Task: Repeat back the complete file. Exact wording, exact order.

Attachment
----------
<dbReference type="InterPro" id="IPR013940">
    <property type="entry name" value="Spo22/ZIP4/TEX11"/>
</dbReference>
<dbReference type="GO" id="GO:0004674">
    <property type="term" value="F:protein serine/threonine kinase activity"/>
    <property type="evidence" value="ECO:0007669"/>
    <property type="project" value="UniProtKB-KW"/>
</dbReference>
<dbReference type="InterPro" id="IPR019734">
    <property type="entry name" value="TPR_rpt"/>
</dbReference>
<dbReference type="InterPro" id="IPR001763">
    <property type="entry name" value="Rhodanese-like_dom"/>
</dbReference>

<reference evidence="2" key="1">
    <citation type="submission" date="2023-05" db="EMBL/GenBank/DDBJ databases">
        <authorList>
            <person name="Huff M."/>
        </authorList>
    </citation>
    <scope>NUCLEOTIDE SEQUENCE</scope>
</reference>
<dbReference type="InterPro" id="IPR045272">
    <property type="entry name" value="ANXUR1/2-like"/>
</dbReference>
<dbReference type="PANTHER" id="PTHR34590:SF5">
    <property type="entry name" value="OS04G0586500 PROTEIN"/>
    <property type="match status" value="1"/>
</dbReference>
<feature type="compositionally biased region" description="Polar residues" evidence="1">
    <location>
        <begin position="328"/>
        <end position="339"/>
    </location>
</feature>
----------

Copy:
<dbReference type="InterPro" id="IPR013940">
    <property type="entry name" value="Spo22/ZIP4/TEX11"/>
</dbReference>
<dbReference type="GO" id="GO:0004674">
    <property type="term" value="F:protein serine/threonine kinase activity"/>
    <property type="evidence" value="ECO:0007669"/>
    <property type="project" value="UniProtKB-KW"/>
</dbReference>
<dbReference type="InterPro" id="IPR019734">
    <property type="entry name" value="TPR_rpt"/>
</dbReference>
<dbReference type="InterPro" id="IPR001763">
    <property type="entry name" value="Rhodanese-like_dom"/>
</dbReference>

<reference evidence="2" key="1">
    <citation type="submission" date="2023-05" db="EMBL/GenBank/DDBJ databases">
        <authorList>
            <person name="Huff M."/>
        </authorList>
    </citation>
    <scope>NUCLEOTIDE SEQUENCE</scope>
</reference>
<dbReference type="InterPro" id="IPR045272">
    <property type="entry name" value="ANXUR1/2-like"/>
</dbReference>
<dbReference type="PANTHER" id="PTHR34590:SF5">
    <property type="entry name" value="OS04G0586500 PROTEIN"/>
    <property type="match status" value="1"/>
</dbReference>
<feature type="compositionally biased region" description="Polar residues" evidence="1">
    <location>
        <begin position="328"/>
        <end position="339"/>
    </location>
</feature>